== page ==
A few weeks ago, we asked BDN readers to share some of their memorable fish tales. Send photos, we said. Tell us a (true) story about the one that got away … or didn’t.
And plenty of readers responded.
Today, we’re happy to share some of those stories. As promised, one lucky anlger (Richard Jagels of Winterport) has earned himself a copy of “This Cider Still Tastes Funny,” by John Ford Sr., as a result of a random drawing.
Thanks to all who participated. And keep your eyes peeled for more chances to submit your essays and tales in the weeks ahead.
From Richard Jagels
Two recent fishing trips reminded me of the fickle nature of time spent on the water — outings that can end in disaster or in bliss.
In late May, Hank Metcalf invited me to join him for a few days of salmon trolling on East Grand. It was a last minute invite — I was filling in for another friend who had to cancel out. I arrived at Rideout’s about noon, and we spent a pleasant afternoon trolling. The conditions were cloudy, cold and damp, but we were prepared in heavy warm clothing and rain slickers.
The bite was slow but Hank landed a nice, fat 20-inch landlocked salmon before we headed back to the dock. I had stepped out of the boat, secured the bow and stern lines and was organizing my gear when I looked up and, in a vignette that plays over and over in slow motion in my mind to this day, I saw Hank catch his foot on the boat gunnel lose his balance, fall hard on the dock and while struggling to regain equilibrium, slide into the lake, in water over his head.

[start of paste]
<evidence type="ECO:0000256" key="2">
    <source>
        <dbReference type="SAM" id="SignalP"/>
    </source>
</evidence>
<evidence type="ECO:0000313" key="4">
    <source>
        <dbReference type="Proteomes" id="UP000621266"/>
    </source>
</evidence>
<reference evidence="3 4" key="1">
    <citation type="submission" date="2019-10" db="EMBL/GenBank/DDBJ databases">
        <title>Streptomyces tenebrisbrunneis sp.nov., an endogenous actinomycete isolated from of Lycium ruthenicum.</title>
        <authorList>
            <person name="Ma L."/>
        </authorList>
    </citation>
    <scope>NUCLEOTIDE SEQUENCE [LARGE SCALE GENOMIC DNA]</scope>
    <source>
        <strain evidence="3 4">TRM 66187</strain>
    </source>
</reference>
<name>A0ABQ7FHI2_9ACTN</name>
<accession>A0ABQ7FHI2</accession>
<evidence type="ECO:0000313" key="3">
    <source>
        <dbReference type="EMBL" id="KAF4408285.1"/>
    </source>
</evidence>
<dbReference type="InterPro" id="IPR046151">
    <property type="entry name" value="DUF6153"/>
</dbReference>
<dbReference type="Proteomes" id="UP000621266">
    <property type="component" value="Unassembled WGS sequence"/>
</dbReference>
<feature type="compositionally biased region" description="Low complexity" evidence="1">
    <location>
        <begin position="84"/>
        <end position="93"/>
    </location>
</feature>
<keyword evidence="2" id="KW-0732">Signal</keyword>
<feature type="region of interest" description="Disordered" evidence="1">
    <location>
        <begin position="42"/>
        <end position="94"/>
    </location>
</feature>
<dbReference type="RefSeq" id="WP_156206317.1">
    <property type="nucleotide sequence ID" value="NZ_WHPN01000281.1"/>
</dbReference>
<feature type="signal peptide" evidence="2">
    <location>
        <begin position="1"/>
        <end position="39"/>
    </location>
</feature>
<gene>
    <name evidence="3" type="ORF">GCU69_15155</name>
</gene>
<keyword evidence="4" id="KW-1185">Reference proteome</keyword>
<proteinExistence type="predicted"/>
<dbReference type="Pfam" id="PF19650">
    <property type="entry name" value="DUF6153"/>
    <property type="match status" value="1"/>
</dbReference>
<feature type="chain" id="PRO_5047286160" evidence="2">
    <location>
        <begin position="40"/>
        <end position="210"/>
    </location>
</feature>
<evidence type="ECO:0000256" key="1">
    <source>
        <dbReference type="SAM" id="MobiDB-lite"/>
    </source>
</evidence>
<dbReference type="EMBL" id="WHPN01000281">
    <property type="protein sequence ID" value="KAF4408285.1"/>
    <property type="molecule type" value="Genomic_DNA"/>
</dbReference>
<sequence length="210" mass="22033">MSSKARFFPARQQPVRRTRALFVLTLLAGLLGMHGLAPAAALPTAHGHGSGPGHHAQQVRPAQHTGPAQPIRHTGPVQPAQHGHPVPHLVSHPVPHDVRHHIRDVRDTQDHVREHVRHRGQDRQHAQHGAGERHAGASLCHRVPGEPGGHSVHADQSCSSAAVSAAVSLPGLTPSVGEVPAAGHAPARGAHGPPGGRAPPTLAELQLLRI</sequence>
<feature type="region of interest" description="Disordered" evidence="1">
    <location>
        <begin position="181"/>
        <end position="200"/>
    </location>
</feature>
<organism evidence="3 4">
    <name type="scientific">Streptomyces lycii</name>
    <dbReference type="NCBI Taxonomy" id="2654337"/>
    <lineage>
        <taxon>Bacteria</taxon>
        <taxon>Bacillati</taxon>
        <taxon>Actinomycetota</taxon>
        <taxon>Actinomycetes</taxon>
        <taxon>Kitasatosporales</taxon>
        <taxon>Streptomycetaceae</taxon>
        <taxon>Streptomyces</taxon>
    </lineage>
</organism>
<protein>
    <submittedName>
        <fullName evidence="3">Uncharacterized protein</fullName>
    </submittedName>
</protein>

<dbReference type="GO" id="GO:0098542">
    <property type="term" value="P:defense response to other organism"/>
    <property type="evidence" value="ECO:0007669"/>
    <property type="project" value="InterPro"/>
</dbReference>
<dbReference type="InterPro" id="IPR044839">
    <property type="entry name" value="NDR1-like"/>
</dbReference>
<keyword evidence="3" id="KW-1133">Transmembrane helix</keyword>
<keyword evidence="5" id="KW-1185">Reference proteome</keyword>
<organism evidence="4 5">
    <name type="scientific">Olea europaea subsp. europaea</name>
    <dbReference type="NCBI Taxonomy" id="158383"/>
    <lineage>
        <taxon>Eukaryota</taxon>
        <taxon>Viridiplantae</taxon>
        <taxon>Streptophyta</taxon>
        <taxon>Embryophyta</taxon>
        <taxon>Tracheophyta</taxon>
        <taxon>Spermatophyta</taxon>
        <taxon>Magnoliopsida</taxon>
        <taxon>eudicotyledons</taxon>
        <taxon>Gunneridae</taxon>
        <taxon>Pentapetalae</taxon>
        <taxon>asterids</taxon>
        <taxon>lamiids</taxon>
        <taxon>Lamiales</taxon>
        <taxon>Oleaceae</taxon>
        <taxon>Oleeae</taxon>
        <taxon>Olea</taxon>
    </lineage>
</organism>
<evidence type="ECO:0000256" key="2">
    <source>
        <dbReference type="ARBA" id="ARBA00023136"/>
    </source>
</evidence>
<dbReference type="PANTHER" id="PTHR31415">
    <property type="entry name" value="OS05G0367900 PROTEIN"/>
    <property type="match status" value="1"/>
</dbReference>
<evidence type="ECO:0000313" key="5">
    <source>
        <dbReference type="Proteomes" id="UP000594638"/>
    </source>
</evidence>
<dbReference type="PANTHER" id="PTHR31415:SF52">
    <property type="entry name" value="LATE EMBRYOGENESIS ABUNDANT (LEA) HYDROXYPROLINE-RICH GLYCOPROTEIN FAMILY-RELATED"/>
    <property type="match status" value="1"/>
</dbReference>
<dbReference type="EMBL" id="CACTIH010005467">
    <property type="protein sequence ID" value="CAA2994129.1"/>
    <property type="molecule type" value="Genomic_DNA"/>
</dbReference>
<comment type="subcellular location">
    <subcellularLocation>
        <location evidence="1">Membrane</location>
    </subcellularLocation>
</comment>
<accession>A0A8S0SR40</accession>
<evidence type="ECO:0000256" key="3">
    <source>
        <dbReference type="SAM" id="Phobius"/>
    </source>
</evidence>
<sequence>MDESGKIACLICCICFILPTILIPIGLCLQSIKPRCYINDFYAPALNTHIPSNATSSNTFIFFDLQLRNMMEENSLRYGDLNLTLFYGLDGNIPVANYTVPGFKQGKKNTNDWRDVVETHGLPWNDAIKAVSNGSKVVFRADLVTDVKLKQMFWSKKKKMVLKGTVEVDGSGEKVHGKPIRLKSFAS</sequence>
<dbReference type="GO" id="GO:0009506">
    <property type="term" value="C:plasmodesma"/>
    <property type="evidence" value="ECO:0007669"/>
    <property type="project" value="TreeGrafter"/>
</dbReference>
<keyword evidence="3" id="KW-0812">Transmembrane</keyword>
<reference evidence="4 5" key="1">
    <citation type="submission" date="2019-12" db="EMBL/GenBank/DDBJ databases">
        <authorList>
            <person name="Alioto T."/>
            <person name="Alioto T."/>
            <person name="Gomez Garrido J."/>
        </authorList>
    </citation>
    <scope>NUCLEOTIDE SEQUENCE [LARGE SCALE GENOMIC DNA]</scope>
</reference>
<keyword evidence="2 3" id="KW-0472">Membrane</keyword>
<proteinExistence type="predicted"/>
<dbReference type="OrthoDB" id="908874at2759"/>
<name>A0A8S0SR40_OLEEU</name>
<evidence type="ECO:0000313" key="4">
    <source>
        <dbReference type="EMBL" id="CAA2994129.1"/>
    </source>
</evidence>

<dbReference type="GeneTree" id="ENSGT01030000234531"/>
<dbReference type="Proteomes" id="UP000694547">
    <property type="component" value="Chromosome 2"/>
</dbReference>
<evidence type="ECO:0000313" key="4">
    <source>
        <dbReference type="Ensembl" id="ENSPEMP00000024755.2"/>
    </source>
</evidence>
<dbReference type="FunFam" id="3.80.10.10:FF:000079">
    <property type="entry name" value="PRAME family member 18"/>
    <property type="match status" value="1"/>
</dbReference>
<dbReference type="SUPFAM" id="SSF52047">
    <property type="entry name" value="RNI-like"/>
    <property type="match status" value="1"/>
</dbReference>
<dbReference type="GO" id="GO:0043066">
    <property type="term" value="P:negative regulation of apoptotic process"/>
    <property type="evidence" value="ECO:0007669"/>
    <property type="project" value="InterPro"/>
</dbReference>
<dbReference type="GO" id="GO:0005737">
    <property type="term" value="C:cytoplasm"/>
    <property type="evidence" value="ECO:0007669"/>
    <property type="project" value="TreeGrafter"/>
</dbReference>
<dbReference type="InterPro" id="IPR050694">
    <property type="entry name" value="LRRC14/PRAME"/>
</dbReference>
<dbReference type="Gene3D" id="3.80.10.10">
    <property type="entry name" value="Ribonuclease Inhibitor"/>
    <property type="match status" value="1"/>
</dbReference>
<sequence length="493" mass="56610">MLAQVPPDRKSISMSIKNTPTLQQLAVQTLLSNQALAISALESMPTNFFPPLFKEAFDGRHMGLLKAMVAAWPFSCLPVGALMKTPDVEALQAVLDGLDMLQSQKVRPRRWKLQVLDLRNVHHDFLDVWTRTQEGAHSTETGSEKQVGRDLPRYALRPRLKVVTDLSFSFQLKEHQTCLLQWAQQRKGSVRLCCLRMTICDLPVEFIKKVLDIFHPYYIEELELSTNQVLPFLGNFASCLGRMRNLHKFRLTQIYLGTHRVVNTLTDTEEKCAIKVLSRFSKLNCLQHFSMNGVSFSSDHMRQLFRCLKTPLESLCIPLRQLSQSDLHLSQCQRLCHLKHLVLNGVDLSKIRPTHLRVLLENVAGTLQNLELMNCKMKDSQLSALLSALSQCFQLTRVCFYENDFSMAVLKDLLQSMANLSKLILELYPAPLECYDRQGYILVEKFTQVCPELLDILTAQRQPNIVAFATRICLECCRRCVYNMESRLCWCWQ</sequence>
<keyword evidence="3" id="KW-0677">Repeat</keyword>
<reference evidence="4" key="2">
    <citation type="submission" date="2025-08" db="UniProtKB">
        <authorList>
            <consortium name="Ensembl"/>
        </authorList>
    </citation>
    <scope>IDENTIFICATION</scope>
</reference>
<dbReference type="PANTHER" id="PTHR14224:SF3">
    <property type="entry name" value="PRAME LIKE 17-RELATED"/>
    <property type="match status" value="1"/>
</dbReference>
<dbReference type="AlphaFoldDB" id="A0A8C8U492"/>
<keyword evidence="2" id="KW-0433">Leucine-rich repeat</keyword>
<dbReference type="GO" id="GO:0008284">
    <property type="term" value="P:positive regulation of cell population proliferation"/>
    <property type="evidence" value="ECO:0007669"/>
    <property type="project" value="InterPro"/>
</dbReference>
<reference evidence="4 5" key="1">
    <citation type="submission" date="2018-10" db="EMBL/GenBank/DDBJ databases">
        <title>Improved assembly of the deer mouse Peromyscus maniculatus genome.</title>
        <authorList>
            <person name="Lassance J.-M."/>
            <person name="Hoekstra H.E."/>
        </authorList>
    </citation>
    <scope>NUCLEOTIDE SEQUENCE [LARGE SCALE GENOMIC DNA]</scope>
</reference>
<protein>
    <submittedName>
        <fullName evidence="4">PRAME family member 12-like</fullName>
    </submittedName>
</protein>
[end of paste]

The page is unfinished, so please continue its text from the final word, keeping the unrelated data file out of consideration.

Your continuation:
Fortunately he had his life vest on and bobbed up and grabbed the edge of the dock. He said his knee was killing him, and I could see the pain on his face. Dry Hank weighs over 200 pounds, so I knew that with water soaked heavy clothing I was not going to be able to haul him out, and no one else was around.
I began the slow process of edging him along the dock toward shore, and fortunately as we reached the boulder strewn beach, two other fishermen spotted our struggles. Between the three of us, we hauled him out. This was just the beginning of a story too long to relate here, but I can say that Hank is now recuperating at home in Orono with six titanium screws patching his shattered leg below the knee.
On the other hand, a recent trip to the Penobscot led to a more sublime ending.
A friend and I were bass fishing behind Ayer’s Island in Orono — a place that continually draws me back to where I caught a seven-pound northern pike a couple of years ago.
We had reasonable luck with smallmouths and a pickerel or two behind the island and up past the bridge. On the way back down, we stopped to chat with a father and son canoe fishing duo. As they departed, we decided to take a couple of last casts before heading to the mainstem.